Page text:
Boris Johnson has been planning an election campaign for months. Ever since taking over from Theresa May as Prime Minister and leader of the Conservative party, Johnson has been setting himself up as the man fighting to get Brexit done, while opposition lawmakers were hellbent on thwarting him at every opportunity.
The man driving this "People versus Parliament" narrative was Johnson’s most senior advisor, Dominic Cummings.
Cummings masterminded the victorious Vote Leave campaign in 2016, most famously coming up with the campaign slogan, “Take Back Control” and the widely-debunked claim that being an EU member state cost the UK £350 million a week.
He is a deeply divisive and controversial figure. His aggressive and unorthodox way of doing politics has left many in Westminster questioning Johnson’s judgment. Cummings is a man, after all, currently held in contempt of Parliament for refusing to give evidence to a Parliamentary select committee.
He claims to have never been a member of any political party, including the Conservative party, over which he has such a tight grip. His brutal style goes against the gentle sensibilities of many Conservative members (think village greens and warm beer rather than accusing your opponents of “surrender” and "betrayal" at every turn).
However, Cummings will not be officially running the election campaign, CNN has been told. Soon after taking office, Johnson appointed Isaac Levido, formerly an advisor to the Australian Liberal Party, to run the Conservatives' political operations – including elections. Downing Street sources say that had always been Johnson’s plan and that Cummings was never going to run an election campaign.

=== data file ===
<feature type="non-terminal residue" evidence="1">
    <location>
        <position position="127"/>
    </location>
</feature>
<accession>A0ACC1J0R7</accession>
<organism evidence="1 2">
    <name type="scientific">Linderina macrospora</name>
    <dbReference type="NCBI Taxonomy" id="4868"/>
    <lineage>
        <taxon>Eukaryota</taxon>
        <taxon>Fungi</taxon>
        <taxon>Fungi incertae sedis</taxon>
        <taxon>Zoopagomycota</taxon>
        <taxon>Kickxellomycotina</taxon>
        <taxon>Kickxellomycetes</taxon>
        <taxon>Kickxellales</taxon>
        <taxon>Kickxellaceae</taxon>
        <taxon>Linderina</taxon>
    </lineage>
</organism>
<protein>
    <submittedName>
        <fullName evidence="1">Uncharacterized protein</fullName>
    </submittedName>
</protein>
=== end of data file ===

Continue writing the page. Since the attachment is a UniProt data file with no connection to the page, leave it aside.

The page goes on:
Shortly after Cummings took his job, he told government advisors that he would stand down after Brexit was done. He was due to have an operation, he told aides, which he had already postponed in order to "get Brexit done" by the original October 31 deadline.
Even though that deadline has been broken, Downing Street sources have told CNN that Cummings has not indicated any intention of leaving, and will continue to work closely with them. “That was in the context of Brexit being done by then,” one government advisor told CNN.
While he might not officially be in charge of the Conservative’s campaign, it’s pretty clear that the most controversial man in Westminster will be working very closely with Johnson over the next few weeks. “He’s Dom, still around, and will be involved in (the) campaign,” a Downing Street source told CNN.
All of which means team Johnson will continue to be as tight-knit as it has been for months. He might not be running the show, but the Conservatives' election campaign will clearly be created in his image. And in the words of one former Conservative party advisor, “His political judgment is brilliant... everyone who is on the opposing side should be astonishingly frightened.”
That might be true. But the opponents of Cummings and Johnson can take heart in one thing: This election is only happening because of the failure of the Prime Minister – and that of his most senior aide – to get Brexit done by October 31. It could yet be that the decision to run an aggressive election campaign will blow up in their faces and result in them being booted out of Downing Street.